It may be the middle of summer, but Leduc councillors are already thinking about snow, after an issue with narrow townhouse lots had them realizing changes need to be made.
Speaking at the July 14 City council meeting, manager of Current Planning and Development Carol Hampton said; “A current townhouse development in the Robinson neighbourhood has a handful of narrow lots that will make the storage of snow on the residential property difficult, but residents are not allowed to push snow off of driveways or sidewalks and onto the street. However, nothing in the city’s current policies can address the issue or force a developer to change their currently subdivision design if it falls under the city’s guidelines, which this does.”
“Developers of Stage 4 of the Robinson Neighbourhood want to have a section of their subdivision redistricted to include two standard residential single detached lots, 38 lots for duplex housing, 20 lots for zero lot line housing with rear lane access, 21 lots for zero lot line housing with front attached garages, one lot as a public utility lot for the future municipal water reservoir and one lot for park development. Six of the townhouse lots in the plan do not have enough room to store snow between the driveways,” said Hampton.
In the past, Council asked administration to review subdivision plans to ensure there is adequate space to store snow on private property that has been removed from front driveways. The City’s Land Use Bylaw regulates the setback requirements and lot widths, however, there are no regulations within the Land Use Bylaw relative to storage of snow between driveways.
“We need to develop options and talk to developers, then bring it to council,” said Hampton.
“While City staff have suggested this could be addressed by replacing those cul-de-sac townhouses with single residential units,” said Hampton, the developer has not agreed with this idea, saying there isn’t a demand for that kind of product, while there is a high demand for townhomes with access to the park. The developer also noted the current design complies with City regulations and believes there is adequate room for snow storage.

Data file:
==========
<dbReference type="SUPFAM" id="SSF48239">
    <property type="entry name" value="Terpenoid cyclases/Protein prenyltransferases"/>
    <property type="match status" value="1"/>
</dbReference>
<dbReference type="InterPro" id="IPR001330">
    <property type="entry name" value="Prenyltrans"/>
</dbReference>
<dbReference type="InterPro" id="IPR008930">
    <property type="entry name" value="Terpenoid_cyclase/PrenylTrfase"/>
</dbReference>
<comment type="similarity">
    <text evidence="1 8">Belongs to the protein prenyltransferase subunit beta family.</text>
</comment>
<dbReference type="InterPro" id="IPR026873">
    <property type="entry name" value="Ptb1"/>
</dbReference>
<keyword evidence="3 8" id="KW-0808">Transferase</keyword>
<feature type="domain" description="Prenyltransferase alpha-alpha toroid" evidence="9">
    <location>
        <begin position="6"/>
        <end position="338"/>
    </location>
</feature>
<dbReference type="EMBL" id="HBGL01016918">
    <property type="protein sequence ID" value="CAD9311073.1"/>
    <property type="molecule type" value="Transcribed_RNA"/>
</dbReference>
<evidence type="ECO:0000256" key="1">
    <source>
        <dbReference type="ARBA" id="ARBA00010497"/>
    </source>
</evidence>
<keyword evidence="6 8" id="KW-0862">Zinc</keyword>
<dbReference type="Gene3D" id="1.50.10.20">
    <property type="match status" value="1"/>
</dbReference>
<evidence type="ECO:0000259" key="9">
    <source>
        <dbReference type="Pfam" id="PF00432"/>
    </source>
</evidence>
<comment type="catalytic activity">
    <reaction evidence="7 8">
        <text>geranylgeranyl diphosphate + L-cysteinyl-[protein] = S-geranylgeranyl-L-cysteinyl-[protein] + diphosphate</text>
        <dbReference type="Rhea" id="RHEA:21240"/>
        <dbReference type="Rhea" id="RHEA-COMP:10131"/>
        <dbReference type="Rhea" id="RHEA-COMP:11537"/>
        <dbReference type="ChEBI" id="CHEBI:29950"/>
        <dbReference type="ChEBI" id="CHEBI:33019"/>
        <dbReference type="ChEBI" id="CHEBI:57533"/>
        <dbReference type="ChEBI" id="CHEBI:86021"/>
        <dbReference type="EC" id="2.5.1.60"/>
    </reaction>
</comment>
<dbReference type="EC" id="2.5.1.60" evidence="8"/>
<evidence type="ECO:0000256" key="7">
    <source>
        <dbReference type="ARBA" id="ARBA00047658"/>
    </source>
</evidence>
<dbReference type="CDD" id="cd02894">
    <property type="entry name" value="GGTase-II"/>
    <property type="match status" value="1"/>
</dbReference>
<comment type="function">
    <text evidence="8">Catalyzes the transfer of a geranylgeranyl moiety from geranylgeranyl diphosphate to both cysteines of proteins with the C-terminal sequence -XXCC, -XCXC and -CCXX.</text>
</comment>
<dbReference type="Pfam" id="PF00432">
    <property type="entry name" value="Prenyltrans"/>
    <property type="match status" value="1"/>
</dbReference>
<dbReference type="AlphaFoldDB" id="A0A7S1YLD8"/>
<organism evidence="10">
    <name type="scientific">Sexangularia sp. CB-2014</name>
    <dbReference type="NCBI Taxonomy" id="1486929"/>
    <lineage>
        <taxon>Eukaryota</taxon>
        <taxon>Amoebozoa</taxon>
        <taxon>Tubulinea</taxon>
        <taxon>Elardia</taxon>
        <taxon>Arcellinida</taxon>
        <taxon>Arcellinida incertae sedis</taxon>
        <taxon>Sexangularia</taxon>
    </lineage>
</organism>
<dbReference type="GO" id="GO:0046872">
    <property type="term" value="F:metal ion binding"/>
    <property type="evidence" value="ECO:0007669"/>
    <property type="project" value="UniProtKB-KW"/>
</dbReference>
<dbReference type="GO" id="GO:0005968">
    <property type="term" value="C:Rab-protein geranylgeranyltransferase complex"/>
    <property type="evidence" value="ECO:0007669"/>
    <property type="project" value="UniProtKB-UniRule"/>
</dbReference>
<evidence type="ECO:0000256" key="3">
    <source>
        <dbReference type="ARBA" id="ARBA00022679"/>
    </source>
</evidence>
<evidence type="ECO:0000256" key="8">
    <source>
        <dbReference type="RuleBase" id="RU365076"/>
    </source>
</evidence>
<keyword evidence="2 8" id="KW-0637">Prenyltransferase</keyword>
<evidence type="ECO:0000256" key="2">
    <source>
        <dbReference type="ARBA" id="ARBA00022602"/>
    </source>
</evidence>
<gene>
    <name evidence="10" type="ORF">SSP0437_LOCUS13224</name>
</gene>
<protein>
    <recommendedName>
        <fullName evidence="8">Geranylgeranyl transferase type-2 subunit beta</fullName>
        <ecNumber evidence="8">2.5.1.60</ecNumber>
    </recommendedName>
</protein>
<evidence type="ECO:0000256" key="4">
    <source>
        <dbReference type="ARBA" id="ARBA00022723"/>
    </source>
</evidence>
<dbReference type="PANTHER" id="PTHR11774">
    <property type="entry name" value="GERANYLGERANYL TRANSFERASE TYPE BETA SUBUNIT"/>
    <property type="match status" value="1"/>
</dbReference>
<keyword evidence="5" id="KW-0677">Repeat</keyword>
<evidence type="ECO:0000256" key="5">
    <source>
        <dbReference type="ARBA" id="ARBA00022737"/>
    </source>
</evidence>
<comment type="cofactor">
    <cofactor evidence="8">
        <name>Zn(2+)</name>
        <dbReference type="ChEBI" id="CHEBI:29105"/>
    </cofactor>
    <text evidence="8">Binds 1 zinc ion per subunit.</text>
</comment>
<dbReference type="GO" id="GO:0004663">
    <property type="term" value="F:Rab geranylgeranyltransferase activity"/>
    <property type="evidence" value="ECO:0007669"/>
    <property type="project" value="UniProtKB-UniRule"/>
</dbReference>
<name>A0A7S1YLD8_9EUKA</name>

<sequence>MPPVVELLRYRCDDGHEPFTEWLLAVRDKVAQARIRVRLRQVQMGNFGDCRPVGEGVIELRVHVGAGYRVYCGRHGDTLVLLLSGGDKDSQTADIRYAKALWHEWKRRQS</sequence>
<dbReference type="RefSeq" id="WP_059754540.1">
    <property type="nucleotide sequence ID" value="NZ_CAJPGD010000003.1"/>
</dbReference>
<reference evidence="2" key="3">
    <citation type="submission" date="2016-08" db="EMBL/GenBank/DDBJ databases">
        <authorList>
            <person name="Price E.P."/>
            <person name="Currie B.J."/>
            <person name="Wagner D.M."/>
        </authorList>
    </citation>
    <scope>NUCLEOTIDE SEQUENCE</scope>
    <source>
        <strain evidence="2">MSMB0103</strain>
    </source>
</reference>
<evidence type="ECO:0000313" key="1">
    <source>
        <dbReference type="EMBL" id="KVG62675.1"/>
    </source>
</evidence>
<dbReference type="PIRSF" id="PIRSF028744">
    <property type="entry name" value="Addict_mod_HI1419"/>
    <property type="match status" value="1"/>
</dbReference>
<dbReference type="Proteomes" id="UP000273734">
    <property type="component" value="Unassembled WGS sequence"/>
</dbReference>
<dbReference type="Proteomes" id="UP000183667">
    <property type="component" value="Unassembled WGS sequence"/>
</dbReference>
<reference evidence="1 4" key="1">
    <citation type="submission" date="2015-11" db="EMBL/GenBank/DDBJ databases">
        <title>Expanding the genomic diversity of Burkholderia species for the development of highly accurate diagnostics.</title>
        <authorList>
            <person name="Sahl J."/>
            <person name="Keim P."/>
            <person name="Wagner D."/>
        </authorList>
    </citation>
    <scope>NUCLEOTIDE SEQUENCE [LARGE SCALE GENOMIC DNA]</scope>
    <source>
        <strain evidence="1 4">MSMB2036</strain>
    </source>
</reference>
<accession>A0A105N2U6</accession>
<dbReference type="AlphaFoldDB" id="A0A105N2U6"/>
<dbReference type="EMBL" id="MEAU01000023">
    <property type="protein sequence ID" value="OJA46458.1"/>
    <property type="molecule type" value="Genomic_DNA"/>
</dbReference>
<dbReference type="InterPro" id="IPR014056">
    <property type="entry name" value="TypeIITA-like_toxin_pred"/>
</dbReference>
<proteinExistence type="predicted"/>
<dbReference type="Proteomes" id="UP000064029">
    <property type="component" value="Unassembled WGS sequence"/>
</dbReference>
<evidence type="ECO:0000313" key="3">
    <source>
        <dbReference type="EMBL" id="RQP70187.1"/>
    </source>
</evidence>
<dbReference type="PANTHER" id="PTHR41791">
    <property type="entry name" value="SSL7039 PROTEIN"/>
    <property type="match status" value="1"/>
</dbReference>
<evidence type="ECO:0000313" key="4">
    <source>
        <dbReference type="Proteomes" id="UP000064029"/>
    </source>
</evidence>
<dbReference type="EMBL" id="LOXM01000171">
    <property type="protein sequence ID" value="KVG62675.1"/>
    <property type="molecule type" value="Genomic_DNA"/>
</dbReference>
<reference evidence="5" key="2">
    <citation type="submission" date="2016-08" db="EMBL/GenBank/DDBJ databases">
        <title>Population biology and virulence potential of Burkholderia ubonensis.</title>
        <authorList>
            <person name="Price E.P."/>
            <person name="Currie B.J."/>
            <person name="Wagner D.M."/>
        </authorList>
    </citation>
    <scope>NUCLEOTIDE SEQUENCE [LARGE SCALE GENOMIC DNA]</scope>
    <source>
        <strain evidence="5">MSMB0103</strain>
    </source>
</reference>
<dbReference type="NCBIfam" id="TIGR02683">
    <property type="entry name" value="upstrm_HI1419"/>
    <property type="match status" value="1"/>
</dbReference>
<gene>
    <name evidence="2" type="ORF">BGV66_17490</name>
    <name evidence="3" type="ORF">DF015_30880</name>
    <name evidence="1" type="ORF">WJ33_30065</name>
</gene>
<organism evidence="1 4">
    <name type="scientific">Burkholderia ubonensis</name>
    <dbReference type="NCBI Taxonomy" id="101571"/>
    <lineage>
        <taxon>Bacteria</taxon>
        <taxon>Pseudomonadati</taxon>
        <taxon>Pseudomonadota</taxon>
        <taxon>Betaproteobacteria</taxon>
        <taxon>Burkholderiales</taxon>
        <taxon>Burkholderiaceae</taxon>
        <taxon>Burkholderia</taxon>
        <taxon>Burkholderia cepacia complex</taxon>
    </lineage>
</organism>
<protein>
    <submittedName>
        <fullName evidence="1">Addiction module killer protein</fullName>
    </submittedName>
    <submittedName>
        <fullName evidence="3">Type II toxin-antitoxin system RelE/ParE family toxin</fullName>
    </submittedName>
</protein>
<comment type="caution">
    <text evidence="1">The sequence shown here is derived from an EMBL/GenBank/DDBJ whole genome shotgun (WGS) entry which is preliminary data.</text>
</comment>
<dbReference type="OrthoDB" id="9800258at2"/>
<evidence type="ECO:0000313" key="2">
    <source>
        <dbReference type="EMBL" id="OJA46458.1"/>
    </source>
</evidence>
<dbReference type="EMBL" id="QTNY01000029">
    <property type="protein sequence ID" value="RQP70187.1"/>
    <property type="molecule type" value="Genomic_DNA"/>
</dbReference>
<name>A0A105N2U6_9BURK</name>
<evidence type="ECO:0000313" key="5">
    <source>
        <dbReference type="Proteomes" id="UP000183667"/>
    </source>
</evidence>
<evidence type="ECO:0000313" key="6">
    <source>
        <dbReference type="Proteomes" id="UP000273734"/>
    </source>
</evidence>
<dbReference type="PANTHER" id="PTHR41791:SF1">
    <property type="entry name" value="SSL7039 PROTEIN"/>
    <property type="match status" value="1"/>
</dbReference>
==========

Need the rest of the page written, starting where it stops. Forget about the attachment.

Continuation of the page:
Councillor Dave Mackenzie agreed, saying it is not localized to one neighbourhood.
“It’s a nightmare. Most people buy in the Spring and Summer and don’t realize there’s no room for snow storage until they’ve already moved in,” he said. “You can’t put it on the street so we have to do something about this.”
Hampton said staff have looked to see what other municipalities are doing but has not found any one with any kind of policy that will ensure lots are large enough to accommodate snow storage.
Council gave first reading to the redistricting because it does meet the City’s current guidelines and policies but Mayor Greg Krischke directed staff to do what they needed to do to address the issue and bring it back to council so future developments would not have the same problems for residents.
The application will be brought back to council Aug. 11 for Public Hearing.